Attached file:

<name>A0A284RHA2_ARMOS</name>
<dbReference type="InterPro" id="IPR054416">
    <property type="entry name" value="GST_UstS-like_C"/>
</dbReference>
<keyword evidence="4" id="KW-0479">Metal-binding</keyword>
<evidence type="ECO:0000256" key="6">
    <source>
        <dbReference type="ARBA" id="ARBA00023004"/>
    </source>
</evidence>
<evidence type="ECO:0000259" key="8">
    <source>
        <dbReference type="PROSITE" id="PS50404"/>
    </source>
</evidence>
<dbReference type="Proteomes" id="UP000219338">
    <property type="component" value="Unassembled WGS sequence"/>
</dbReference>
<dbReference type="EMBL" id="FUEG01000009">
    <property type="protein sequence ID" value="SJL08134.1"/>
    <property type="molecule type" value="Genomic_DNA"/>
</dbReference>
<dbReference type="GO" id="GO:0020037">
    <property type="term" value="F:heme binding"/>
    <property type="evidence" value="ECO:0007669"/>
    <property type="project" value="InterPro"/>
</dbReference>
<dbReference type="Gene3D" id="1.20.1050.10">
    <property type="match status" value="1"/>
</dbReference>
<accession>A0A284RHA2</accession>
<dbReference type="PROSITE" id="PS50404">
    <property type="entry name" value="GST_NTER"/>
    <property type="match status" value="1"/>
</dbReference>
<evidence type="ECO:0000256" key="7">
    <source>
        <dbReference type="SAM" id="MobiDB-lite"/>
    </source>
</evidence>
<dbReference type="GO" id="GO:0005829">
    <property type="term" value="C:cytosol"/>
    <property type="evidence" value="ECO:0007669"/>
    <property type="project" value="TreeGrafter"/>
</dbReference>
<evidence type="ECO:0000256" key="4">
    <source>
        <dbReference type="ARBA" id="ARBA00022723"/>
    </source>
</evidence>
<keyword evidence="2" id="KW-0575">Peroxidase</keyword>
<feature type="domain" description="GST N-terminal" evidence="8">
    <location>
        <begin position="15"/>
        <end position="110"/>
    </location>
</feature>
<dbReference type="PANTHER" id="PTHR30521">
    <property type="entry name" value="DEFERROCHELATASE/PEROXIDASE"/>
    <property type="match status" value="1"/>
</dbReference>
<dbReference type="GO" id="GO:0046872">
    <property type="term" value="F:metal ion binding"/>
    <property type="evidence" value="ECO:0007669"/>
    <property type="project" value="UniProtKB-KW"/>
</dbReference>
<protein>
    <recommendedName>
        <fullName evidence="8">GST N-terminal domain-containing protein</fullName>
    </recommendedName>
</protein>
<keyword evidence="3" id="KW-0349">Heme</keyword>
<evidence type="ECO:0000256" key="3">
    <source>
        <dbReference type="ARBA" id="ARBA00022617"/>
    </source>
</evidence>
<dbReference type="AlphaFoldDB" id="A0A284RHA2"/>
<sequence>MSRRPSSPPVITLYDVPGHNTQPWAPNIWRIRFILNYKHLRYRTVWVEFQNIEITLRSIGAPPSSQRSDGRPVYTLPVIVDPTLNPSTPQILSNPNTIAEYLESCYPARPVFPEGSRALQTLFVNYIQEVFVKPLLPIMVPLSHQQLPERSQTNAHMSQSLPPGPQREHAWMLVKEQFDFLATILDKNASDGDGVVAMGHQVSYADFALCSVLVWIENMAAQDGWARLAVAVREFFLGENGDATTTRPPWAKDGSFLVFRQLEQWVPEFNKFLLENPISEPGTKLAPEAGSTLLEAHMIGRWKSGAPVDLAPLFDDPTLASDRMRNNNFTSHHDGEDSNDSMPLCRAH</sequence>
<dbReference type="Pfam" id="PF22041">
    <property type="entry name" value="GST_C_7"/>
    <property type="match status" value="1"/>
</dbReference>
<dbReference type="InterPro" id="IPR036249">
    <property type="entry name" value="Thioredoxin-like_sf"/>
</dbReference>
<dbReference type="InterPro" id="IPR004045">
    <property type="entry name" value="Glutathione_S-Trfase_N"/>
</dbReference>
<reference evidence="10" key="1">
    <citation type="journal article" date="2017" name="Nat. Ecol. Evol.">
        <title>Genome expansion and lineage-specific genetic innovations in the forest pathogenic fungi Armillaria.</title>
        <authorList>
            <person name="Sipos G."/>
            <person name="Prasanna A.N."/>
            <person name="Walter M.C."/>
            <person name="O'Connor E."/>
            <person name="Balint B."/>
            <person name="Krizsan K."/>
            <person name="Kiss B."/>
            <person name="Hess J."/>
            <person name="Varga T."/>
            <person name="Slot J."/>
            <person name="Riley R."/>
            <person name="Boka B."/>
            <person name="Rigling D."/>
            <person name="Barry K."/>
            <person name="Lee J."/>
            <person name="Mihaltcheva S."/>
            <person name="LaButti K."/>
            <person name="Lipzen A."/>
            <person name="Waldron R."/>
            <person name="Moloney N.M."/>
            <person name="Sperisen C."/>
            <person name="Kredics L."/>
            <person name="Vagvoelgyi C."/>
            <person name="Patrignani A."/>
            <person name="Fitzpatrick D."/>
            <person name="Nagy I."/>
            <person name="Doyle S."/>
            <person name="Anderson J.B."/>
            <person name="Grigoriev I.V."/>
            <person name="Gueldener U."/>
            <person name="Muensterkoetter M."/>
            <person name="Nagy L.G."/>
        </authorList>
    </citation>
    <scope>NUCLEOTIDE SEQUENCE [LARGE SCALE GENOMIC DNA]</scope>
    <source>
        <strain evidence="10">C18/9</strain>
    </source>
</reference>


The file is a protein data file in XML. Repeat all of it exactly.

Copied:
<name>A0A284RHA2_ARMOS</name>
<dbReference type="InterPro" id="IPR054416">
    <property type="entry name" value="GST_UstS-like_C"/>
</dbReference>
<keyword evidence="4" id="KW-0479">Metal-binding</keyword>
<evidence type="ECO:0000256" key="6">
    <source>
        <dbReference type="ARBA" id="ARBA00023004"/>
    </source>
</evidence>
<evidence type="ECO:0000259" key="8">
    <source>
        <dbReference type="PROSITE" id="PS50404"/>
    </source>
</evidence>
<dbReference type="Proteomes" id="UP000219338">
    <property type="component" value="Unassembled WGS sequence"/>
</dbReference>
<dbReference type="EMBL" id="FUEG01000009">
    <property type="protein sequence ID" value="SJL08134.1"/>
    <property type="molecule type" value="Genomic_DNA"/>
</dbReference>
<dbReference type="GO" id="GO:0020037">
    <property type="term" value="F:heme binding"/>
    <property type="evidence" value="ECO:0007669"/>
    <property type="project" value="InterPro"/>
</dbReference>
<dbReference type="Gene3D" id="1.20.1050.10">
    <property type="match status" value="1"/>
</dbReference>
<accession>A0A284RHA2</accession>
<dbReference type="PROSITE" id="PS50404">
    <property type="entry name" value="GST_NTER"/>
    <property type="match status" value="1"/>
</dbReference>
<evidence type="ECO:0000256" key="7">
    <source>
        <dbReference type="SAM" id="MobiDB-lite"/>
    </source>
</evidence>
<dbReference type="GO" id="GO:0005829">
    <property type="term" value="C:cytosol"/>
    <property type="evidence" value="ECO:0007669"/>
    <property type="project" value="TreeGrafter"/>
</dbReference>
<evidence type="ECO:0000256" key="4">
    <source>
        <dbReference type="ARBA" id="ARBA00022723"/>
    </source>
</evidence>
<keyword evidence="2" id="KW-0575">Peroxidase</keyword>
<feature type="domain" description="GST N-terminal" evidence="8">
    <location>
        <begin position="15"/>
        <end position="110"/>
    </location>
</feature>
<dbReference type="PANTHER" id="PTHR30521">
    <property type="entry name" value="DEFERROCHELATASE/PEROXIDASE"/>
    <property type="match status" value="1"/>
</dbReference>
<dbReference type="GO" id="GO:0046872">
    <property type="term" value="F:metal ion binding"/>
    <property type="evidence" value="ECO:0007669"/>
    <property type="project" value="UniProtKB-KW"/>
</dbReference>
<protein>
    <recommendedName>
        <fullName evidence="8">GST N-terminal domain-containing protein</fullName>
    </recommendedName>
</protein>
<keyword evidence="3" id="KW-0349">Heme</keyword>
<evidence type="ECO:0000256" key="3">
    <source>
        <dbReference type="ARBA" id="ARBA00022617"/>
    </source>
</evidence>
<dbReference type="AlphaFoldDB" id="A0A284RHA2"/>
<sequence>MSRRPSSPPVITLYDVPGHNTQPWAPNIWRIRFILNYKHLRYRTVWVEFQNIEITLRSIGAPPSSQRSDGRPVYTLPVIVDPTLNPSTPQILSNPNTIAEYLESCYPARPVFPEGSRALQTLFVNYIQEVFVKPLLPIMVPLSHQQLPERSQTNAHMSQSLPPGPQREHAWMLVKEQFDFLATILDKNASDGDGVVAMGHQVSYADFALCSVLVWIENMAAQDGWARLAVAVREFFLGENGDATTTRPPWAKDGSFLVFRQLEQWVPEFNKFLLENPISEPGTKLAPEAGSTLLEAHMIGRWKSGAPVDLAPLFDDPTLASDRMRNNNFTSHHDGEDSNDSMPLCRAH</sequence>
<dbReference type="Pfam" id="PF22041">
    <property type="entry name" value="GST_C_7"/>
    <property type="match status" value="1"/>
</dbReference>
<dbReference type="InterPro" id="IPR036249">
    <property type="entry name" value="Thioredoxin-like_sf"/>
</dbReference>
<dbReference type="InterPro" id="IPR004045">
    <property type="entry name" value="Glutathione_S-Trfase_N"/>
</dbReference>
<reference evidence="10" key="1">
    <citation type="journal article" date="2017" name="Nat. Ecol. Evol.">
        <title>Genome expansion and lineage-specific genetic innovations in the forest pathogenic fungi Armillaria.</title>
        <authorList>
            <person name="Sipos G."/>
            <person name="Prasanna A.N."/>
            <person name="Walter M.C."/>
            <person name="O'Connor E."/>
            <person name="Balint B."/>
            <person name="Krizsan K."/>
            <person name="Kiss B."/>
            <person name="Hess J."/>
            <person name="Varga T."/>
            <person name="Slot J."/>
            <person name="Riley R."/>
            <person name="Boka B."/>
            <person name="Rigling D."/>
            <person name="Barry K."/>
            <person name="Lee J."/>
            <person name="Mihaltcheva S."/>
            <person name="LaButti K."/>
            <person name="Lipzen A."/>
            <person name="Waldron R."/>
            <person name="Moloney N.M."/>
            <person name="Sperisen C."/>
            <person name="Kredics L."/>
            <person name="Vagvoelgyi C."/>
            <person name="Patrignani A."/>
            <person name="Fitzpatrick D."/>
            <person name="Nagy I."/>
            <person name="Doyle S."/>
            <person name="Anderson J.B."/>
            <person name="Grigoriev I.V."/>
            <person name="Gueldener U."/>
            <person name="Muensterkoetter M."/>
            <person name="Nagy L.G."/>
        </authorList>
    </citation>
    <scope>NUCLEOTIDE SEQUENCE [LARGE SCALE GENOMIC DNA]</scope>
    <source>
        <strain evidence="10">C18/9</strain>
    </source>
</reference>